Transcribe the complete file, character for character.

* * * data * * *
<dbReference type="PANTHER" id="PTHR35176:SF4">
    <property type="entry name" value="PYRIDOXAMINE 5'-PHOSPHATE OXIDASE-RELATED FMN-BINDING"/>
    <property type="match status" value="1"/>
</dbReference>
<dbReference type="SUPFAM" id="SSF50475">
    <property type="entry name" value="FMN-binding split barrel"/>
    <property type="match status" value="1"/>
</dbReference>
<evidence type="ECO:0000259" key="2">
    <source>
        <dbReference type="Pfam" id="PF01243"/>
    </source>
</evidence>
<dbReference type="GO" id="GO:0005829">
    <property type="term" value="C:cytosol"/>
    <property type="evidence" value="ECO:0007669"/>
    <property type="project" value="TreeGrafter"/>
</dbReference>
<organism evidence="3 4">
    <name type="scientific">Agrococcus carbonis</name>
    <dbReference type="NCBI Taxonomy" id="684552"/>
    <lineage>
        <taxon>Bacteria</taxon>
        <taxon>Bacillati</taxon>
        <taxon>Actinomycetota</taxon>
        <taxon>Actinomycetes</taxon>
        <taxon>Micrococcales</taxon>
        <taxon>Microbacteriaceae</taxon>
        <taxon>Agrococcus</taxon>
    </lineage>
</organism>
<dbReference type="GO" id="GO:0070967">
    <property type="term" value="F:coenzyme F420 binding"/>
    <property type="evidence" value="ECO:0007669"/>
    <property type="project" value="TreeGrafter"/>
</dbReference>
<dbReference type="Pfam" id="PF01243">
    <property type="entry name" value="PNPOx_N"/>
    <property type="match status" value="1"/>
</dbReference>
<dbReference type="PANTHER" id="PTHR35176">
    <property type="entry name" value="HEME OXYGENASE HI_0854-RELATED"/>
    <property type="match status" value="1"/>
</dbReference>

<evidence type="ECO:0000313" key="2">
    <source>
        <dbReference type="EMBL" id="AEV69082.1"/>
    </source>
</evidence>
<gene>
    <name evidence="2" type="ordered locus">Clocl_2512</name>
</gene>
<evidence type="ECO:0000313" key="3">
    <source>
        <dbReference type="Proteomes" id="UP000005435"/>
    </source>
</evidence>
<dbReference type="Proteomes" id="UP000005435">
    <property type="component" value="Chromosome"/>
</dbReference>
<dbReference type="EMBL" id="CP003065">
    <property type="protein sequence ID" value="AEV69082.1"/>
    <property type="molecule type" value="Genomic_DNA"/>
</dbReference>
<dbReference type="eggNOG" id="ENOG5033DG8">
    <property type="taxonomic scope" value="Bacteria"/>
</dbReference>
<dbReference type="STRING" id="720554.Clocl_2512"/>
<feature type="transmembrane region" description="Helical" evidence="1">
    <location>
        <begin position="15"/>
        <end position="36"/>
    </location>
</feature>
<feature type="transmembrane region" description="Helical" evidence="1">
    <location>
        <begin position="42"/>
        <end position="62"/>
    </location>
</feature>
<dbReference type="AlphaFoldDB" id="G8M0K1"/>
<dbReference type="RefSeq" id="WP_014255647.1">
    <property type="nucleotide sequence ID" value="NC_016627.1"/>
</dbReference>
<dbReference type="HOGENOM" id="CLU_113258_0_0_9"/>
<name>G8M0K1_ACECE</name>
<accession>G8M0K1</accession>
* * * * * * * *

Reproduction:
<dbReference type="PANTHER" id="PTHR35176:SF4">
    <property type="entry name" value="PYRIDOXAMINE 5'-PHOSPHATE OXIDASE-RELATED FMN-BINDING"/>
    <property type="match status" value="1"/>
</dbReference>
<dbReference type="SUPFAM" id="SSF50475">
    <property type="entry name" value="FMN-binding split barrel"/>
    <property type="match status" value="1"/>
</dbReference>
<evidence type="ECO:0000259" key="2">
    <source>
        <dbReference type="Pfam" id="PF01243"/>
    </source>
</evidence>
<dbReference type="GO" id="GO:0005829">
    <property type="term" value="C:cytosol"/>
    <property type="evidence" value="ECO:0007669"/>
    <property type="project" value="TreeGrafter"/>
</dbReference>
<organism evidence="3 4">
    <name type="scientific">Agrococcus carbonis</name>
    <dbReference type="NCBI Taxonomy" id="684552"/>
    <lineage>
        <taxon>Bacteria</taxon>
        <taxon>Bacillati</taxon>
        <taxon>Actinomycetota</taxon>
        <taxon>Actinomycetes</taxon>
        <taxon>Micrococcales</taxon>
        <taxon>Microbacteriaceae</taxon>
        <taxon>Agrococcus</taxon>
    </lineage>
</organism>
<dbReference type="GO" id="GO:0070967">
    <property type="term" value="F:coenzyme F420 binding"/>
    <property type="evidence" value="ECO:0007669"/>
    <property type="project" value="TreeGrafter"/>
</dbReference>
<dbReference type="Pfam" id="PF01243">
    <property type="entry name" value="PNPOx_N"/>
    <property type="match status" value="1"/>
</dbReference>
<dbReference type="PANTHER" id="PTHR35176">
    <property type="entry name" value="HEME OXYGENASE HI_0854-RELATED"/>
    <property type="match status" value="1"/>
</dbReference>

<evidence type="ECO:0000313" key="2">
    <source>
        <dbReference type="EMBL" id="AEV69082.1"/>
    </source>
</evidence>
<gene>
    <name evidence="2" type="ordered locus">Clocl_2512</name>
</gene>
<evidence type="ECO:0000313" key="3">
    <source>
        <dbReference type="Proteomes" id="UP000005435"/>
    </source>
</evidence>
<dbReference type="Proteomes" id="UP000005435">
    <property type="component" value="Chromosome"/>
</dbReference>
<dbReference type="EMBL" id="CP003065">
    <property type="protein sequence ID" value="AEV69082.1"/>
    <property type="molecule type" value="Genomic_DNA"/>
</dbReference>
<dbReference type="eggNOG" id="ENOG5033DG8">
    <property type="taxonomic scope" value="Bacteria"/>
</dbReference>
<dbReference type="STRING" id="720554.Clocl_2512"/>
<feature type="transmembrane region" description="Helical" evidence="1">
    <location>
        <begin position="15"/>
        <end position="36"/>
    </location>
</feature>
<feature type="transmembrane region" description="Helical" evidence="1">
    <location>
        <begin position="42"/>
        <end position="62"/>
    </location>
</feature>
<dbReference type="AlphaFoldDB" id="G8M0K1"/>
<dbReference type="RefSeq" id="WP_014255647.1">
    <property type="nucleotide sequence ID" value="NC_016627.1"/>
</dbReference>
<dbReference type="HOGENOM" id="CLU_113258_0_0_9"/>
<name>G8M0K1_ACECE</name>
<accession>G8M0K1</accession>